While a student at Mary B. Austin, Levon organized a petition to get the physical education teacher fired because he felt she wasn’t treating students the right way. The petition garnered enough support that the principal of the school was forced to get Levon’s parents involved.
“We had to go to the school to diffuse the situation,” Manzie said.
Levon’s love of politics and career in ministry were in his blood, she said, as she remembered her son, who died on September 19, 2021. He was a fourth generation pastor and his maternal grandfather was deeply involved in politics, she said.
“My father was president of the school board in Sumter County and was very involved in politics,” Manzie said. “He admired my father and the drive and desire in politics were inspired by him.”
Levon turned that passion into a calling as pastor at St. Joseph Missionary Baptist Church in Whistler as well as stints as both president of the Mobile County Board of School Commissioners and president of the Mobile City Council, before his death.
As for the anniversary of Levon’s death from a lingering illness he’d had since childhood, Manzie called living without him “tough.”
“It has been a tough year, a lonesome year,” she said. “We were sidekicks. It’s an adjustment; the major adjustment.”
Manzie and her late son’s campaign manager, friend and “brother” Harry Austin, want Levon to be honored by the city for his work on the citizens’ behalf. While current and former councilors have made overtures about doing something special and two had talked to the family, Manzie just never felt the timing was right. That feeling has changed.
“I would like for something to be name after him,” she said. “Something that encompasses the city of Mobile, and not just District 2. It should be something monumental. Not to take anything away from anybody else and I’m biased, but I think he deserves the honor.”
Specifically, Manzie mentioned several opportunities for her son to be remembered with plans for a possible Amtrak train station and the moving from the city’s commercial airport to the Brookley Aeroplex.
“Things of that nature, I would like to see his name be a part of, a Black person’s name be a part of,” she said.
Austin had a more specific ask of the powers that be when it comes to honoring his friend.
“I would like to see a bust in Government Plaza,” he said. “Something saying he was a true servant. He had all the qualities for that.”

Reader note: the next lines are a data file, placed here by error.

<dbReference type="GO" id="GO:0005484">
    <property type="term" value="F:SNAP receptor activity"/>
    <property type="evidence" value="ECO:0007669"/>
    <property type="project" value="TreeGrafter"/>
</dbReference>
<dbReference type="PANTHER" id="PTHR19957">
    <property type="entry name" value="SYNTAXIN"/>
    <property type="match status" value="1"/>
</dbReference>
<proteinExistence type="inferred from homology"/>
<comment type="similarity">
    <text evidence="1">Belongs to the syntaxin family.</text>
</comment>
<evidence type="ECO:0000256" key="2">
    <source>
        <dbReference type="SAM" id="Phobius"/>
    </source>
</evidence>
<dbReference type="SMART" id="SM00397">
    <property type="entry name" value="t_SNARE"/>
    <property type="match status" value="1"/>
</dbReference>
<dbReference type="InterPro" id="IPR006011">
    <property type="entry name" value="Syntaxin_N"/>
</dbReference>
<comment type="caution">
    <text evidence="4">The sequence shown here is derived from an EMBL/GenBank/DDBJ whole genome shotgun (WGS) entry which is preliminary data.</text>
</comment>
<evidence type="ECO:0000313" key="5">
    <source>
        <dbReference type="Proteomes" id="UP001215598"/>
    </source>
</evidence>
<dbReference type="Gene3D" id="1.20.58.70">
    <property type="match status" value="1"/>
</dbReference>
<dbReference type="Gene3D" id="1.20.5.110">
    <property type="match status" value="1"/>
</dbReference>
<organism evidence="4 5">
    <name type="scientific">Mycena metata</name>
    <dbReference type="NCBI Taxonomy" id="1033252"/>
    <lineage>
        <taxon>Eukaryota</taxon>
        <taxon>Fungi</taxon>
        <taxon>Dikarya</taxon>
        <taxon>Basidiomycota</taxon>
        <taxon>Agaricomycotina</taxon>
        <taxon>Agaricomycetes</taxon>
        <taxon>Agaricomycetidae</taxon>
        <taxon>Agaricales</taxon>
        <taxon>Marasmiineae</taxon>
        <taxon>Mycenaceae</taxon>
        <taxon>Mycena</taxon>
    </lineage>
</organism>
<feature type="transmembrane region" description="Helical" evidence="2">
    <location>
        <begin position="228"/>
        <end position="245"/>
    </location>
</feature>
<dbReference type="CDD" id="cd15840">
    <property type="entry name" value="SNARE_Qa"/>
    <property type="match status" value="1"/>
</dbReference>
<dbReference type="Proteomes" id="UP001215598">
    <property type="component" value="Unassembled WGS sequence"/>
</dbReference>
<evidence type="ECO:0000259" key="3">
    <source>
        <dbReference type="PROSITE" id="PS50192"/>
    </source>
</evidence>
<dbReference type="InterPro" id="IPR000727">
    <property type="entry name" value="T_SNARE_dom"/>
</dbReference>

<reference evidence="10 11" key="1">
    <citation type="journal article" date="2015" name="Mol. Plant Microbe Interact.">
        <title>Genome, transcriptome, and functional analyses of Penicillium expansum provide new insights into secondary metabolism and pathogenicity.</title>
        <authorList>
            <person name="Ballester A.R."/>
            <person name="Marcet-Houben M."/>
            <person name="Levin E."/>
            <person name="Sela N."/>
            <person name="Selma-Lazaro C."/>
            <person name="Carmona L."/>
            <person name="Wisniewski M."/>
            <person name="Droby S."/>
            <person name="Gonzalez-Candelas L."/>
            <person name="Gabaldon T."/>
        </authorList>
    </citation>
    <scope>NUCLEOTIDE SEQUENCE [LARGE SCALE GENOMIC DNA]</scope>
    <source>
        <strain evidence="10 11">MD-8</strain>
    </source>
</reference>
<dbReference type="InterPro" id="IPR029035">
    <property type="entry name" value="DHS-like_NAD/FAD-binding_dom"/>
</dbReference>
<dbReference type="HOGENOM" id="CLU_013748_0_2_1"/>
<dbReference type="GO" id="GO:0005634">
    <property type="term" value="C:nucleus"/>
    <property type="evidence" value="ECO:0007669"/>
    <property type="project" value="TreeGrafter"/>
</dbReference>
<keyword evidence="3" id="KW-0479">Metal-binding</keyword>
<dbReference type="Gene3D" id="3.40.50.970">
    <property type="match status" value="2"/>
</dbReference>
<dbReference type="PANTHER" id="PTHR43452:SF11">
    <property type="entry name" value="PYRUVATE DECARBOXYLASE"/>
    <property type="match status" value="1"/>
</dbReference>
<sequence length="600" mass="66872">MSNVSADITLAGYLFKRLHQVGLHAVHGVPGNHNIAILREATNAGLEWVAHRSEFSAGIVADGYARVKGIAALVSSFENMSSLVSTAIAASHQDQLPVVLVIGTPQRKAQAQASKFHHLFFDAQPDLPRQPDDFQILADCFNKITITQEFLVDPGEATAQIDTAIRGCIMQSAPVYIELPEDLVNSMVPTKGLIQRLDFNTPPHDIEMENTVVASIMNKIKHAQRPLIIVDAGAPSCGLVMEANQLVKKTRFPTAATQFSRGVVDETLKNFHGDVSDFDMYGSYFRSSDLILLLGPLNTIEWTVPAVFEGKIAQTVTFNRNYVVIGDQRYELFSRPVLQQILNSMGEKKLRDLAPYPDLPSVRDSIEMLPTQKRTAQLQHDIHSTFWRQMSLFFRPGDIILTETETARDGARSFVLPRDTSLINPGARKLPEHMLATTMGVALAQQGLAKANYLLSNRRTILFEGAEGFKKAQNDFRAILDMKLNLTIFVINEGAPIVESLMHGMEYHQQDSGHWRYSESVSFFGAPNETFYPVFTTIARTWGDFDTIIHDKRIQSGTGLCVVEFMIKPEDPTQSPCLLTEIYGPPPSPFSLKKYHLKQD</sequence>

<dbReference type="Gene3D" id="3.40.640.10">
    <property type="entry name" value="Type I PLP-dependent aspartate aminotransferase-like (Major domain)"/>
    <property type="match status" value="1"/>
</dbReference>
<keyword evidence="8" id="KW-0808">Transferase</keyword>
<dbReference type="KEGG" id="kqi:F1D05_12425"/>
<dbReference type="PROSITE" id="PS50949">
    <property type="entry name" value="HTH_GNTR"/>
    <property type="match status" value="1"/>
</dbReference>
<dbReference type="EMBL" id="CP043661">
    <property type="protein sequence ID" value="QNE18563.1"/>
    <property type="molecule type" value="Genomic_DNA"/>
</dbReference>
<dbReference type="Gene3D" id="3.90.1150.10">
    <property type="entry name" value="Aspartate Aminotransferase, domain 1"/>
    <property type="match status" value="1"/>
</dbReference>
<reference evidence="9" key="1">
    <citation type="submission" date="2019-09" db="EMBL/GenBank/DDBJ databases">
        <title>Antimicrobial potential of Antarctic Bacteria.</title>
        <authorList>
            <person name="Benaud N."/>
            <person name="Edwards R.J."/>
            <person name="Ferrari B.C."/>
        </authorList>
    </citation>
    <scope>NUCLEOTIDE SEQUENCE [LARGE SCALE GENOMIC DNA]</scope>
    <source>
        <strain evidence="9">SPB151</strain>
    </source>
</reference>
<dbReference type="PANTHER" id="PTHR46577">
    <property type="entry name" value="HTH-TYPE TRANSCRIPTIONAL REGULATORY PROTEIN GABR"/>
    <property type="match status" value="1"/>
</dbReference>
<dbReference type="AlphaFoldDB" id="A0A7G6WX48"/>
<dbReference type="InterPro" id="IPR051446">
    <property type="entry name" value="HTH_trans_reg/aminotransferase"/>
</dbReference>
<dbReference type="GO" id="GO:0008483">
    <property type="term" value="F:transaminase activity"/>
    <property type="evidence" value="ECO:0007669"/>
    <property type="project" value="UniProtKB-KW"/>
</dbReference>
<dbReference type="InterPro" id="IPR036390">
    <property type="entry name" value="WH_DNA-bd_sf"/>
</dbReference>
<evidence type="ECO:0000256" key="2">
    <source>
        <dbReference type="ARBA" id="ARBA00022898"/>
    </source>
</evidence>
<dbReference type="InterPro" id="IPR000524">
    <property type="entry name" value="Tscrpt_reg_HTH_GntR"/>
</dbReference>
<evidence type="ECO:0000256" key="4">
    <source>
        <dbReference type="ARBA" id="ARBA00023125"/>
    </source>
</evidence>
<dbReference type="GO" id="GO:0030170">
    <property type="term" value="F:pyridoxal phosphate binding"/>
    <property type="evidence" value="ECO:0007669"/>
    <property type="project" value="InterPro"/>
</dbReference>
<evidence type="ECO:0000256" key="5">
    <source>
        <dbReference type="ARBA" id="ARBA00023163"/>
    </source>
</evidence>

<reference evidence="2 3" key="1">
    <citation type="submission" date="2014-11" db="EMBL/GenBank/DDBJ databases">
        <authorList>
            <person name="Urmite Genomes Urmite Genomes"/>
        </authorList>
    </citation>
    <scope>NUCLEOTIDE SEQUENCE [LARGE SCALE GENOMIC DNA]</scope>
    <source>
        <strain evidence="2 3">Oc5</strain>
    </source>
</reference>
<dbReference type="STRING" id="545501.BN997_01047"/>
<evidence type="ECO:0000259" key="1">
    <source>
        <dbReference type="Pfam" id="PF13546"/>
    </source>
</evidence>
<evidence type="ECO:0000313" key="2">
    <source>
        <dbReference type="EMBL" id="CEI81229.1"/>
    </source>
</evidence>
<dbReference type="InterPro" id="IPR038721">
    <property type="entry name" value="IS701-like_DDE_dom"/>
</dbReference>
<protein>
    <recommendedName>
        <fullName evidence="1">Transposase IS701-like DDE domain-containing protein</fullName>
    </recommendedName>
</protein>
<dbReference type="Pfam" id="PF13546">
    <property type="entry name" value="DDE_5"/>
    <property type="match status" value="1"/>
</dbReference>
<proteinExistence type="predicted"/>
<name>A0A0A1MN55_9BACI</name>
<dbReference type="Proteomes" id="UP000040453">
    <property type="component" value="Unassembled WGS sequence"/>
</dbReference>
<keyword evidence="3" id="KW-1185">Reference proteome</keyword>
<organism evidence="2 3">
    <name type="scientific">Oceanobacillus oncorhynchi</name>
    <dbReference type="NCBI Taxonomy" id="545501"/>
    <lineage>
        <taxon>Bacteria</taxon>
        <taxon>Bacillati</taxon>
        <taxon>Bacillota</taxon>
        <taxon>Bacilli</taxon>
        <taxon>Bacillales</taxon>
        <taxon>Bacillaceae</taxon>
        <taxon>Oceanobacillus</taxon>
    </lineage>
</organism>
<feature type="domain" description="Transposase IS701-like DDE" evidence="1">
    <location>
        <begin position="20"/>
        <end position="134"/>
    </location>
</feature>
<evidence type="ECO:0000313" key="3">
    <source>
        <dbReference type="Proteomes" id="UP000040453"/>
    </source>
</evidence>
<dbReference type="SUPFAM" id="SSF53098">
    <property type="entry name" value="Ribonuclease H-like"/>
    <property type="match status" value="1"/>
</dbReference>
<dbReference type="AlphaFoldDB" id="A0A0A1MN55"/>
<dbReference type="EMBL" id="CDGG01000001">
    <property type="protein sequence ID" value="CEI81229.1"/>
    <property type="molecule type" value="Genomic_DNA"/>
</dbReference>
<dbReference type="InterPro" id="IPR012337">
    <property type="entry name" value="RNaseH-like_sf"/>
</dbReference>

Levon’s sister, Keta Manzie, will speak to the City Council at its regular meeting Tuesday about the anniversary of his death.
Manzie said her son was “an inspiration to many young men” and had a “spirit about him” when it came to public service.
“He was so calm,” she said. “He changed people. He changed me for the better. I miss him.”
In more than 50 years in politics, Austin said he had never seen anyone like Levon Manzie before. They met while Levon was still on the school board.
“I worked hard for this city,” he said. “I used to drive him through every inch of this city to see what was going on. He was a great person.”
Manzie listed the ongoing federal grant program to rebuild Broad Street as one of her son’s greatest accomplishments.
“The new construction on Broad Street; he was very proud of that,” she said.
Levon was also proud of the effort to bring Amtrak service back to the city, as he felt it was something everyone could use. He was also very proud of the work he did to bring lighting to a number of parks in District 2.
Levon died last year, following the general municipal election and a runoff facing current District 2 Councilman William Carroll. Despite his death, there was an effort to get him elected posthumously, but the campaign fell short.
“We wanted to finish what Levon had started,” Manzie said. “In my opinion, there shouldn’t have been a runoff. People entered the race to put unnecessary pressure on him and it did.”
The campaign to have her son postumously elected was an effort to the voters in District 2 an option.
“We wanted to let the people decide and not let someone get in office by default,” she said.
Mobile Mayor Sandy Stimpson, at one time, appointed Manzie to serve out the remaining weeks of Levon’s term from the end of September to November 1. Stimpson had to terminate that appointment due to a felony on her record.
Manzie has no regrets when it comes to the failed appointment. She said she was only asking for a month to finish out her son’s term. She blamed the information getting out on concerned opponents she would later run for the seat, but she said that wasn’t ever going to happen.
As for the felony, Manzie said she could’ve gotten out of it some 30 years ago, but wanted to fight the charges because of her children. She said she was innocent of the charges, but she was found guilty regardless.